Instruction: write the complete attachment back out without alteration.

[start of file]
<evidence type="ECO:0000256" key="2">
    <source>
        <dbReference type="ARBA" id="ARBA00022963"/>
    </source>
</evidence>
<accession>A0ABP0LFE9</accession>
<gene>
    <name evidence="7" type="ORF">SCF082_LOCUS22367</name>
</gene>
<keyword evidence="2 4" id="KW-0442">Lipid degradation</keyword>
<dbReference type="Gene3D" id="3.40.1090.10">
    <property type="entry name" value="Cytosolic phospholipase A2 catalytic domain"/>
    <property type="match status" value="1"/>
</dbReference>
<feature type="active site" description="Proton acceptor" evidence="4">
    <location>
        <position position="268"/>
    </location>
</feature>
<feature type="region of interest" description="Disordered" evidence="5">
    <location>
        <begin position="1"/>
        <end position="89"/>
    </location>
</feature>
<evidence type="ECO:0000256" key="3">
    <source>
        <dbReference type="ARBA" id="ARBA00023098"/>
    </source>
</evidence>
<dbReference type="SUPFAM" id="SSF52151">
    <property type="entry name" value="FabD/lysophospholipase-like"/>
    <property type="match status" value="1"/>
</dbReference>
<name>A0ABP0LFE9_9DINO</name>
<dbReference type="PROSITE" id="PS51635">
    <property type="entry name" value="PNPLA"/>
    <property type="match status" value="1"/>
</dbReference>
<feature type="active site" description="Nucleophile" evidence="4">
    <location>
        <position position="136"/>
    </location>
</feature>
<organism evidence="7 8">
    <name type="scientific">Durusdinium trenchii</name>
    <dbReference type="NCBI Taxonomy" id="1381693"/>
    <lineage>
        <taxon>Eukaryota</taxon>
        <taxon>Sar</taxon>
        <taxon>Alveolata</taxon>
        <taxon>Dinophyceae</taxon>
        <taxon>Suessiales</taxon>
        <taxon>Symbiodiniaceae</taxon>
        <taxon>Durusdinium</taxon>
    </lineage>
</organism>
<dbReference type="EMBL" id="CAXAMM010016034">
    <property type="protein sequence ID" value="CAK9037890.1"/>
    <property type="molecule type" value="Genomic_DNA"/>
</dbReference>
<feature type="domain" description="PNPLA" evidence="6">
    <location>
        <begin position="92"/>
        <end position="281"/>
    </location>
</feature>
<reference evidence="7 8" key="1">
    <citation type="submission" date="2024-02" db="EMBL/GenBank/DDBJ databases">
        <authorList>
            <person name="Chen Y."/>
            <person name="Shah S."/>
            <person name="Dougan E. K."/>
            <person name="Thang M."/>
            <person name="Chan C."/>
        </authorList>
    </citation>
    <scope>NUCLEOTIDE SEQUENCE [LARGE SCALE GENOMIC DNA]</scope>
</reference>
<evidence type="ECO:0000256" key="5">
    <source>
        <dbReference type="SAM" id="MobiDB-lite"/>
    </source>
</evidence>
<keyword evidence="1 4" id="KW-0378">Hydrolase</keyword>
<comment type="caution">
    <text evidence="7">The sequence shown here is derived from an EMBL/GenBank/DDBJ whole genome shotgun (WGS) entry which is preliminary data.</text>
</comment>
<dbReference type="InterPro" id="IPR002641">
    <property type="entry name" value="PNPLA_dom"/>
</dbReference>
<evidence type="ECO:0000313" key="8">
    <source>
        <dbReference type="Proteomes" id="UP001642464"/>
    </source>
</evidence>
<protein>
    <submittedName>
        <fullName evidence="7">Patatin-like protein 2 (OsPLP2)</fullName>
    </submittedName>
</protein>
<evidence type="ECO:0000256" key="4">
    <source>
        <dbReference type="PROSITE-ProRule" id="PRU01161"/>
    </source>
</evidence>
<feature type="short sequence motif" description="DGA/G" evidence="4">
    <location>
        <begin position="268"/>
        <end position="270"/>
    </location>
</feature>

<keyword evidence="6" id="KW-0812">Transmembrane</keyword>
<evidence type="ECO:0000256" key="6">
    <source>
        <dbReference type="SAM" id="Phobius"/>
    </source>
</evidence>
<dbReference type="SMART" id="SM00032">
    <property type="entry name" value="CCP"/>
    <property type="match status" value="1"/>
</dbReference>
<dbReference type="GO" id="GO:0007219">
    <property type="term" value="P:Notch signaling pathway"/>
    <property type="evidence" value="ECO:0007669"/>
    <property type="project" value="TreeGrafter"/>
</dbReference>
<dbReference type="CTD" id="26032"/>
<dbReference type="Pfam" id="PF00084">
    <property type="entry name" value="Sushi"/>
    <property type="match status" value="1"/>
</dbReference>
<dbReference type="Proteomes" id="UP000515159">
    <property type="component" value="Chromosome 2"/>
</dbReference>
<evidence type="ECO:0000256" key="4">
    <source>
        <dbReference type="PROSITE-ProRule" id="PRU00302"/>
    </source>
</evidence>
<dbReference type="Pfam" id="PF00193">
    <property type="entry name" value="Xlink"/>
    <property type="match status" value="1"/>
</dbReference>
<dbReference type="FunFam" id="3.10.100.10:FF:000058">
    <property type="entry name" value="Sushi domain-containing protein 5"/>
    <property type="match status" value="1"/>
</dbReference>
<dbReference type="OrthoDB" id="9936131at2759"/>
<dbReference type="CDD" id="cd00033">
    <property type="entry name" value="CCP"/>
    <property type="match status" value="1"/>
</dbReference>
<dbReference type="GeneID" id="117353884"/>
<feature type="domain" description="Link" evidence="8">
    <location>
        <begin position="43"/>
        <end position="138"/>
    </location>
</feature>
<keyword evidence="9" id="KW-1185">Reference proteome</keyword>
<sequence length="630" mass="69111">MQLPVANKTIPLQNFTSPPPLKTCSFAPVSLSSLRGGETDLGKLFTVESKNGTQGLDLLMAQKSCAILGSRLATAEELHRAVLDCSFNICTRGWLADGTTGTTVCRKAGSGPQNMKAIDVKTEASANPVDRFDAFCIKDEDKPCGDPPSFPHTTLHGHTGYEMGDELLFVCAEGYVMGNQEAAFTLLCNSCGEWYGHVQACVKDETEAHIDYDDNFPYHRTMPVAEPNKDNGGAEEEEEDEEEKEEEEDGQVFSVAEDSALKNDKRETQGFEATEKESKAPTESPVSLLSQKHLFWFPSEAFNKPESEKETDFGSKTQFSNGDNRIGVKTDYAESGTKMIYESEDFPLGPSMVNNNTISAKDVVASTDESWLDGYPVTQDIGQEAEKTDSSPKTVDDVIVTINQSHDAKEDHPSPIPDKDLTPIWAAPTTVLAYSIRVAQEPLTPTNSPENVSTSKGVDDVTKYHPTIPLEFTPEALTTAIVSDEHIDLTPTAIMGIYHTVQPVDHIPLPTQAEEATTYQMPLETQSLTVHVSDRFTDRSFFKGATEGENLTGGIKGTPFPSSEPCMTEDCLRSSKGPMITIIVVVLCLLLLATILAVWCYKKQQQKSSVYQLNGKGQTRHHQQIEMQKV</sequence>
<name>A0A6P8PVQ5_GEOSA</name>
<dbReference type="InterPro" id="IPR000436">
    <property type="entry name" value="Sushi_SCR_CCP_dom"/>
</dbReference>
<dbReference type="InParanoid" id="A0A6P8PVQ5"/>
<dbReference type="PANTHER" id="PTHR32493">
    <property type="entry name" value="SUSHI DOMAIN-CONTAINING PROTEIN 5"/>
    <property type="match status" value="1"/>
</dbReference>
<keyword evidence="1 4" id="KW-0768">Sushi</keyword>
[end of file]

<evidence type="ECO:0000256" key="2">
    <source>
        <dbReference type="ARBA" id="ARBA00022963"/>
    </source>
</evidence>
<accession>A0ABP0LFE9</accession>
<gene>
    <name evidence="7" type="ORF">SCF082_LOCUS22367</name>
</gene>
<keyword evidence="2 4" id="KW-0442">Lipid degradation</keyword>
<dbReference type="Gene3D" id="3.40.1090.10">
    <property type="entry name" value="Cytosolic phospholipase A2 catalytic domain"/>
    <property type="match status" value="1"/>
</dbReference>
<feature type="active site" description="Proton acceptor" evidence="4">
    <location>
        <position position="268"/>
    </location>
</feature>
<feature type="region of interest" description="Disordered" evidence="5">
    <location>
        <begin position="1"/>
        <end position="89"/>
    </location>
</feature>
<evidence type="ECO:0000256" key="3">
    <source>
        <dbReference type="ARBA" id="ARBA00023098"/>
    </source>
</evidence>
<dbReference type="SUPFAM" id="SSF52151">
    <property type="entry name" value="FabD/lysophospholipase-like"/>
    <property type="match status" value="1"/>
</dbReference>
<name>A0ABP0LFE9_9DINO</name>
<dbReference type="PROSITE" id="PS51635">
    <property type="entry name" value="PNPLA"/>
    <property type="match status" value="1"/>
</dbReference>
<feature type="active site" description="Nucleophile" evidence="4">
    <location>
        <position position="136"/>
    </location>
</feature>
<organism evidence="7 8">
    <name type="scientific">Durusdinium trenchii</name>
    <dbReference type="NCBI Taxonomy" id="1381693"/>
    <lineage>
        <taxon>Eukaryota</taxon>
        <taxon>Sar</taxon>
        <taxon>Alveolata</taxon>
        <taxon>Dinophyceae</taxon>
        <taxon>Suessiales</taxon>
        <taxon>Symbiodiniaceae</taxon>
        <taxon>Durusdinium</taxon>
    </lineage>
</organism>
<dbReference type="EMBL" id="CAXAMM010016034">
    <property type="protein sequence ID" value="CAK9037890.1"/>
    <property type="molecule type" value="Genomic_DNA"/>
</dbReference>
<feature type="domain" description="PNPLA" evidence="6">
    <location>
        <begin position="92"/>
        <end position="281"/>
    </location>
</feature>
<reference evidence="7 8" key="1">
    <citation type="submission" date="2024-02" db="EMBL/GenBank/DDBJ databases">
        <authorList>
            <person name="Chen Y."/>
            <person name="Shah S."/>
            <person name="Dougan E. K."/>
            <person name="Thang M."/>
            <person name="Chan C."/>
        </authorList>
    </citation>
    <scope>NUCLEOTIDE SEQUENCE [LARGE SCALE GENOMIC DNA]</scope>
</reference>
<evidence type="ECO:0000256" key="5">
    <source>
        <dbReference type="SAM" id="MobiDB-lite"/>
    </source>
</evidence>
<keyword evidence="1 4" id="KW-0378">Hydrolase</keyword>
<comment type="caution">
    <text evidence="7">The sequence shown here is derived from an EMBL/GenBank/DDBJ whole genome shotgun (WGS) entry which is preliminary data.</text>
</comment>
<dbReference type="InterPro" id="IPR002641">
    <property type="entry name" value="PNPLA_dom"/>
</dbReference>
<evidence type="ECO:0000313" key="8">
    <source>
        <dbReference type="Proteomes" id="UP001642464"/>
    </source>
</evidence>
<protein>
    <submittedName>
        <fullName evidence="7">Patatin-like protein 2 (OsPLP2)</fullName>
    </submittedName>
</protein>
<evidence type="ECO:0000256" key="4">
    <source>
        <dbReference type="PROSITE-ProRule" id="PRU01161"/>
    </source>
</evidence>
<feature type="short sequence motif" description="DGA/G" evidence="4">
    <location>
        <begin position="268"/>
        <end position="270"/>
    </location>
</feature>

<keyword evidence="6" id="KW-0812">Transmembrane</keyword>
<evidence type="ECO:0000256" key="6">
    <source>
        <dbReference type="SAM" id="Phobius"/>
    </source>
</evidence>
<dbReference type="SMART" id="SM00032">
    <property type="entry name" value="CCP"/>
    <property type="match status" value="1"/>
</dbReference>
<dbReference type="GO" id="GO:0007219">
    <property type="term" value="P:Notch signaling pathway"/>
    <property type="evidence" value="ECO:0007669"/>
    <property type="project" value="TreeGrafter"/>
</dbReference>
<dbReference type="CTD" id="26032"/>
<dbReference type="Pfam" id="PF00084">
    <property type="entry name" value="Sushi"/>
    <property type="match status" value="1"/>
</dbReference>
<dbReference type="Proteomes" id="UP000515159">
    <property type="component" value="Chromosome 2"/>
</dbReference>
<evidence type="ECO:0000256" key="4">
    <source>
        <dbReference type="PROSITE-ProRule" id="PRU00302"/>
    </source>
</evidence>
<dbReference type="Pfam" id="PF00193">
    <property type="entry name" value="Xlink"/>
    <property type="match status" value="1"/>
</dbReference>
<dbReference type="FunFam" id="3.10.100.10:FF:000058">
    <property type="entry name" value="Sushi domain-containing protein 5"/>
    <property type="match status" value="1"/>
</dbReference>
<dbReference type="OrthoDB" id="9936131at2759"/>
<dbReference type="CDD" id="cd00033">
    <property type="entry name" value="CCP"/>
    <property type="match status" value="1"/>
</dbReference>
<dbReference type="GeneID" id="117353884"/>
<feature type="domain" description="Link" evidence="8">
    <location>
        <begin position="43"/>
        <end position="138"/>
    </location>
</feature>
<keyword evidence="9" id="KW-1185">Reference proteome</keyword>
<sequence length="630" mass="69111">MQLPVANKTIPLQNFTSPPPLKTCSFAPVSLSSLRGGETDLGKLFTVESKNGTQGLDLLMAQKSCAILGSRLATAEELHRAVLDCSFNICTRGWLADGTTGTTVCRKAGSGPQNMKAIDVKTEASANPVDRFDAFCIKDEDKPCGDPPSFPHTTLHGHTGYEMGDELLFVCAEGYVMGNQEAAFTLLCNSCGEWYGHVQACVKDETEAHIDYDDNFPYHRTMPVAEPNKDNGGAEEEEEDEEEKEEEEDGQVFSVAEDSALKNDKRETQGFEATEKESKAPTESPVSLLSQKHLFWFPSEAFNKPESEKETDFGSKTQFSNGDNRIGVKTDYAESGTKMIYESEDFPLGPSMVNNNTISAKDVVASTDESWLDGYPVTQDIGQEAEKTDSSPKTVDDVIVTINQSHDAKEDHPSPIPDKDLTPIWAAPTTVLAYSIRVAQEPLTPTNSPENVSTSKGVDDVTKYHPTIPLEFTPEALTTAIVSDEHIDLTPTAIMGIYHTVQPVDHIPLPTQAEEATTYQMPLETQSLTVHVSDRFTDRSFFKGATEGENLTGGIKGTPFPSSEPCMTEDCLRSSKGPMITIIVVVLCLLLLATILAVWCYKKQQQKSSVYQLNGKGQTRHHQQIEMQKV</sequence>
<name>A0A6P8PVQ5_GEOSA</name>
<dbReference type="InterPro" id="IPR000436">
    <property type="entry name" value="Sushi_SCR_CCP_dom"/>
</dbReference>
<dbReference type="InParanoid" id="A0A6P8PVQ5"/>
<dbReference type="PANTHER" id="PTHR32493">
    <property type="entry name" value="SUSHI DOMAIN-CONTAINING PROTEIN 5"/>
    <property type="match status" value="1"/>
</dbReference>
<keyword evidence="1 4" id="KW-0768">Sushi</keyword>